Telekom already pursues a multi-vendor strategy, relying above all on equipment from Ericsson, Nokia, Cisco and Huawei. “Nevertheless we are reassessing our procurement strategy,” it said.
The shift is significant because, so far, German officials have said they see no legal basis to exclude any vendors from the buildout of fifth-generation networks in response to the warnings from Washington.
Nearly half of the German company’s revenues come, however, from its profitable and fast-growing U.S. unit T-Mobile, which is undergoing regulatory scrutiny of its $ 26 billion bid to take over Sprint Corp.
A source at one competitor said: “This looks like an appeasement strategy towards the U.S. government over the Sprint deal.”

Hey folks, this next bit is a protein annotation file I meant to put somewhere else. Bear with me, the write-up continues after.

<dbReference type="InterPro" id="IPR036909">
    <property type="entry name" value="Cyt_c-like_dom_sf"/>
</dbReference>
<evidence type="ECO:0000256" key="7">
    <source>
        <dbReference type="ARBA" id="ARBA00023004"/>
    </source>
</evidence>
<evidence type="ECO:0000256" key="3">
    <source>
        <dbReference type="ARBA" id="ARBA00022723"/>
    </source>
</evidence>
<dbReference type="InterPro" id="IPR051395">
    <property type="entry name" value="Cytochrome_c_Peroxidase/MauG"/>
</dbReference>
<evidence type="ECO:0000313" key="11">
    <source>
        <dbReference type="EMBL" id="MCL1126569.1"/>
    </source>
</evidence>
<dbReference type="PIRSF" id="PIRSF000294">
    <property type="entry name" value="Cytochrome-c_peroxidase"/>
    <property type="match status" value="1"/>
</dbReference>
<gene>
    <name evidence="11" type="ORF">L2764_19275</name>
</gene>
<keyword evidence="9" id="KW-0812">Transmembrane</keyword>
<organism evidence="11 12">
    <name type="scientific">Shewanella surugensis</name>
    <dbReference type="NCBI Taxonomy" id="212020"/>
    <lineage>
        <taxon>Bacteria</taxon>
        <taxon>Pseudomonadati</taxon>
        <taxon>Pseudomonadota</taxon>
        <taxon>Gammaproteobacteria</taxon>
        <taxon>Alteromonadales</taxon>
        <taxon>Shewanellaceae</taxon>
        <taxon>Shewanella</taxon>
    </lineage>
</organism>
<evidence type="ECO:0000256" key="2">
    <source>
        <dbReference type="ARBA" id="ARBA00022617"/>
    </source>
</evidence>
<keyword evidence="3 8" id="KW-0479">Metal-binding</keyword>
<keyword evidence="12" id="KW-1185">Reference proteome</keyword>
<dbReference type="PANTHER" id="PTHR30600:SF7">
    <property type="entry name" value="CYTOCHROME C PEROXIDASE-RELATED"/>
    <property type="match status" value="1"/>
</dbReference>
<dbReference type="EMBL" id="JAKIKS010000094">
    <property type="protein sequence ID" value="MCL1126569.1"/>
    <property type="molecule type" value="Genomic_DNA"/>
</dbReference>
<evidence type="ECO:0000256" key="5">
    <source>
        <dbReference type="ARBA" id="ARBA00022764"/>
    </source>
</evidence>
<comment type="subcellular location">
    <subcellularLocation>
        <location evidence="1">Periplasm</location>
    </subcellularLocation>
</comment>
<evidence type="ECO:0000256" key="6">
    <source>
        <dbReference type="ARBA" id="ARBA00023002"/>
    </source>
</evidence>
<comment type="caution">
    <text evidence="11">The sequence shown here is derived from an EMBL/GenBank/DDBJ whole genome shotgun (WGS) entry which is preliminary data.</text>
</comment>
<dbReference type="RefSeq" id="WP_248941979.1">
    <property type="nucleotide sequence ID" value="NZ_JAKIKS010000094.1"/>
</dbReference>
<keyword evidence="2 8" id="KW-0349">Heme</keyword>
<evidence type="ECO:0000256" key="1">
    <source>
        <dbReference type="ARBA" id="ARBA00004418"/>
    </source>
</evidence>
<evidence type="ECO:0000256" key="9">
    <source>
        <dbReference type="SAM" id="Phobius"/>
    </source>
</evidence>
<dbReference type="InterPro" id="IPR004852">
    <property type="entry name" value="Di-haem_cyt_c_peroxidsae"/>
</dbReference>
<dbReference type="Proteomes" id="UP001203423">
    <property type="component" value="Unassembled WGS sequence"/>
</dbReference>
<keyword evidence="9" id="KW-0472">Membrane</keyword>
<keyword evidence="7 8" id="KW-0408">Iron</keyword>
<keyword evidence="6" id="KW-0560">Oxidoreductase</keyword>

Other German telecoms players say, meanwhile, that they are continuing talks with Chinese vendors as they draw up proposals to take part in Germany’s auction of 5G licences in early 2019.
“We are watching the discussion very closely, but we will not participate in the current speculation,” said Telefonica Deutschland, Germany’s No.3 operator that has existing relationships with Huawei and ZTE, another Chinese vendor.
United Internet, a potential new entrant that is weighing bidding for a 5G licence, said it was in talks with two vendors on its strategy – one of which is Chinese. A spokesman declined to identify the vendor but according to media reports it is ZTE.
Analysts say German telecoms operators depend heavily on Huawei, meaning it will be hard to rip out and replace its existing gear or to cope without the Chinese company, the world’s top network supplier, in building their 5G networks.
“If the Chinese companies are excluded, this would reduce the number of vendors – and that could drive costs higher,” said Hans Schotten of the Technical University in Kaiserslautern.
“For that reason, many vendors would be reluctant to do without Huawei.”